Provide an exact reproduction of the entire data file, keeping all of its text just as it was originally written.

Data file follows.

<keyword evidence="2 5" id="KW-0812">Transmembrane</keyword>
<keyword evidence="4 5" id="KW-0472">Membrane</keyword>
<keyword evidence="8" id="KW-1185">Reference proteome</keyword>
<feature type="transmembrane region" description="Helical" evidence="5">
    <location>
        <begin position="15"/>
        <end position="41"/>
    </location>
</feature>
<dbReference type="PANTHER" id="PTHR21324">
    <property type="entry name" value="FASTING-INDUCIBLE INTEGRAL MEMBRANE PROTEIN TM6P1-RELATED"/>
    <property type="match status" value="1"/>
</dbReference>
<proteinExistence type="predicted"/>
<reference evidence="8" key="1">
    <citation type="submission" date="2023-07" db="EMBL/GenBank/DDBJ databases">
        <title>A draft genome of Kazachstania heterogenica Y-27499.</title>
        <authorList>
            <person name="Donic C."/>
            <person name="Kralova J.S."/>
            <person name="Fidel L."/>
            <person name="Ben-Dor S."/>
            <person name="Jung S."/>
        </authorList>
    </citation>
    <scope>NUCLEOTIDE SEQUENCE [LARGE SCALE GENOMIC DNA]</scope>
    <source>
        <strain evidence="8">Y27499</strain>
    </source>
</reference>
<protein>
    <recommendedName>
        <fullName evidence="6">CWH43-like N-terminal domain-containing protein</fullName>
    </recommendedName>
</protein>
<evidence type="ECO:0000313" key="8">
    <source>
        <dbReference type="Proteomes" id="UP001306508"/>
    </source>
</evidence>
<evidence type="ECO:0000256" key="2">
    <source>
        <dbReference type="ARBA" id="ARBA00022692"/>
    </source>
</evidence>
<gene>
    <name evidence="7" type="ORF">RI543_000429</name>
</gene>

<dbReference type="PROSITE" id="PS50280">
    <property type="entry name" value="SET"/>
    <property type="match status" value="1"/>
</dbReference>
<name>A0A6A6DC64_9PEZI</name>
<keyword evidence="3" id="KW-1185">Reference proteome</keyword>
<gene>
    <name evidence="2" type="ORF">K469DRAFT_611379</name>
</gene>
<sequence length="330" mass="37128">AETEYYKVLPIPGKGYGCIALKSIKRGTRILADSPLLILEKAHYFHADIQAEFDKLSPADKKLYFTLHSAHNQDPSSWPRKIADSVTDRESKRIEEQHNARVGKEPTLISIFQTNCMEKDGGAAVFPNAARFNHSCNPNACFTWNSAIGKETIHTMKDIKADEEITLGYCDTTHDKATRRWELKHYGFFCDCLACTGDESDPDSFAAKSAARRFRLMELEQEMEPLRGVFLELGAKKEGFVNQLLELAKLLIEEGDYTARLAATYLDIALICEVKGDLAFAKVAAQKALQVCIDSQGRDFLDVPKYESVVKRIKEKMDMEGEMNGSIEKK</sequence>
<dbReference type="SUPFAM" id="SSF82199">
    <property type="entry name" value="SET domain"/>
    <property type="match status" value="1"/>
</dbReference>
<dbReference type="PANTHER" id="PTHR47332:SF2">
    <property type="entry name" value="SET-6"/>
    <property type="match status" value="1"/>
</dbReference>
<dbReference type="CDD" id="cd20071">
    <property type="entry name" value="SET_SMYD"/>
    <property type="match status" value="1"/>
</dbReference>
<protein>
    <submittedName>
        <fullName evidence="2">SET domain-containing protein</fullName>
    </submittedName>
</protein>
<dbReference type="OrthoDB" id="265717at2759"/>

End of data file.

<keyword evidence="2 5" id="KW-0812">Transmembrane</keyword>
<keyword evidence="4 5" id="KW-0472">Membrane</keyword>
<keyword evidence="8" id="KW-1185">Reference proteome</keyword>
<feature type="transmembrane region" description="Helical" evidence="5">
    <location>
        <begin position="15"/>
        <end position="41"/>
    </location>
</feature>
<dbReference type="PANTHER" id="PTHR21324">
    <property type="entry name" value="FASTING-INDUCIBLE INTEGRAL MEMBRANE PROTEIN TM6P1-RELATED"/>
    <property type="match status" value="1"/>
</dbReference>
<proteinExistence type="predicted"/>
<reference evidence="8" key="1">
    <citation type="submission" date="2023-07" db="EMBL/GenBank/DDBJ databases">
        <title>A draft genome of Kazachstania heterogenica Y-27499.</title>
        <authorList>
            <person name="Donic C."/>
            <person name="Kralova J.S."/>
            <person name="Fidel L."/>
            <person name="Ben-Dor S."/>
            <person name="Jung S."/>
        </authorList>
    </citation>
    <scope>NUCLEOTIDE SEQUENCE [LARGE SCALE GENOMIC DNA]</scope>
    <source>
        <strain evidence="8">Y27499</strain>
    </source>
</reference>
<protein>
    <recommendedName>
        <fullName evidence="6">CWH43-like N-terminal domain-containing protein</fullName>
    </recommendedName>
</protein>
<evidence type="ECO:0000313" key="8">
    <source>
        <dbReference type="Proteomes" id="UP001306508"/>
    </source>
</evidence>
<evidence type="ECO:0000256" key="2">
    <source>
        <dbReference type="ARBA" id="ARBA00022692"/>
    </source>
</evidence>
<gene>
    <name evidence="7" type="ORF">RI543_000429</name>
</gene>

<dbReference type="PROSITE" id="PS50280">
    <property type="entry name" value="SET"/>
    <property type="match status" value="1"/>
</dbReference>
<name>A0A6A6DC64_9PEZI</name>
<keyword evidence="3" id="KW-1185">Reference proteome</keyword>
<gene>
    <name evidence="2" type="ORF">K469DRAFT_611379</name>
</gene>
<sequence length="330" mass="37128">AETEYYKVLPIPGKGYGCIALKSIKRGTRILADSPLLILEKAHYFHADIQAEFDKLSPADKKLYFTLHSAHNQDPSSWPRKIADSVTDRESKRIEEQHNARVGKEPTLISIFQTNCMEKDGGAAVFPNAARFNHSCNPNACFTWNSAIGKETIHTMKDIKADEEITLGYCDTTHDKATRRWELKHYGFFCDCLACTGDESDPDSFAAKSAARRFRLMELEQEMEPLRGVFLELGAKKEGFVNQLLELAKLLIEEGDYTARLAATYLDIALICEVKGDLAFAKVAAQKALQVCIDSQGRDFLDVPKYESVVKRIKEKMDMEGEMNGSIEKK</sequence>
<dbReference type="SUPFAM" id="SSF82199">
    <property type="entry name" value="SET domain"/>
    <property type="match status" value="1"/>
</dbReference>
<dbReference type="PANTHER" id="PTHR47332:SF2">
    <property type="entry name" value="SET-6"/>
    <property type="match status" value="1"/>
</dbReference>
<dbReference type="CDD" id="cd20071">
    <property type="entry name" value="SET_SMYD"/>
    <property type="match status" value="1"/>
</dbReference>
<protein>
    <submittedName>
        <fullName evidence="2">SET domain-containing protein</fullName>
    </submittedName>
</protein>
<dbReference type="OrthoDB" id="265717at2759"/>